In his first two NFL seasons, Mark Sanchez led the New York Jets to the AFC championship twice, his movie star good looks graced the cover of GQ and he quickly became a media darling with his effervescent smile and willingness to shoulder the blame for mistakes. But such willingness only goes so far. When you become one of the worst quarterbacks in the league overnight, and at times single-handedly lose games, the glitz is no more, and the fans turn. Let us not forget this is New York City as well.
Four weeks have elapsed thus far in 2011, and Mark Sanchez is the official linchpin for the New York Jets' collapse from AFC powerhouse to question mark. In his third pro season, with one of the league's premier defenses, the 24-year-old has steadily regressed. Sunday night against the attacking Baltimore defense was perhaps the lowlight. In going 11-35 with four turnovers, he recorded the lowest total quarterback rating (0.9) for any player since 2008, according to an ESPN report.
Pundits will point to a patchwork offensive line for his woes. To be fair, the line was abysmal and the Ravens still have an elite defense. You can also blame offensive coordinator Brian Schottenheimer, who continues to be flummoxed by attacking defenses, especially when coming from behind. But Sunday's effort wasn't an anomaly either for Sanchez, and at the end of the day, the onus must fall on the quarterback.
For the second consecutive week, Sanchez -- a former No. 5 pick -- made extremely poor decisions, especially in scoring range and during crucial parts of the game. Against Oakland, it was the interception in the end zone. Against Baltimore, it was the pick six on a silver platter to Lardarius Webb that officially ended any chance for a Jets comeback. Sanchez, who has now committed nine turnovers in four games, has gone from boy wonder to overmatched panic machine. For a guy who said he "didn't feel rattled," he looked wildly uncomfortable in his drops and eerily hesitant in his throws.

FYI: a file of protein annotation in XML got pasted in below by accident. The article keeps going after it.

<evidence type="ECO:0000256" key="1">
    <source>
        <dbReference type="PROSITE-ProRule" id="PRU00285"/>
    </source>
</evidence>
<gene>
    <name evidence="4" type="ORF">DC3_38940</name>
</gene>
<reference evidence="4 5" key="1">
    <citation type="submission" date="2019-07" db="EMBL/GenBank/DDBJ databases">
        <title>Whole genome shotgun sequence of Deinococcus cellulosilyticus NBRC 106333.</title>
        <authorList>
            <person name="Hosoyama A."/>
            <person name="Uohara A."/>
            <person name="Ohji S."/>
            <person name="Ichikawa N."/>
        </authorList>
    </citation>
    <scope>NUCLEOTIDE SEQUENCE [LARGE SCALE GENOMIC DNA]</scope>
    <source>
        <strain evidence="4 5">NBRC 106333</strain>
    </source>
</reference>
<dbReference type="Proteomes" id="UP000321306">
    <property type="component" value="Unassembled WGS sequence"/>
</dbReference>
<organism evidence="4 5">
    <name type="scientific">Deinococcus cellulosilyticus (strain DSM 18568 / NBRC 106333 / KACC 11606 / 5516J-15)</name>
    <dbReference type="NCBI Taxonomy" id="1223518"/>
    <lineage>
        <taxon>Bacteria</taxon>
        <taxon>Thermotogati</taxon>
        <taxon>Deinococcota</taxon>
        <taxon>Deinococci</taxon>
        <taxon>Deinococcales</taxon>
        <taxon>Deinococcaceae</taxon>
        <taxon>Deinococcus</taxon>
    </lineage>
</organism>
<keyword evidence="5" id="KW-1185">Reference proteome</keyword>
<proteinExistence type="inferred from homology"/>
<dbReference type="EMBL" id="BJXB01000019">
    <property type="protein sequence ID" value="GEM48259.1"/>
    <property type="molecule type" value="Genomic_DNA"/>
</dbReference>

The 2011 Jets were supposed to be a team built on great defense and a solid run game. Much like I said with Nebraska leading up to the Wisconsin game this past weekend, the Jets are not a team constructed to come back, especially on the road in Baltimore under the primetime lights.
Apparently this message has not been conveyed to Sanchez. Herculean 300-yard, 3 TD efforts aren’t the blueprint for wins. He doesn’t need to be Peyton Manning. He doesn’t need to be an All-Pro. He just needs to be a solid, no-frills leader who keeps New York in games and allows the defense to produce. Throwing 38 interceptions, completing 55 percent of your passes and becoming Mr. Dropsies is beyond unacceptable.
If he doesn’t figure this out soon, then it will be time to move in a different direction.
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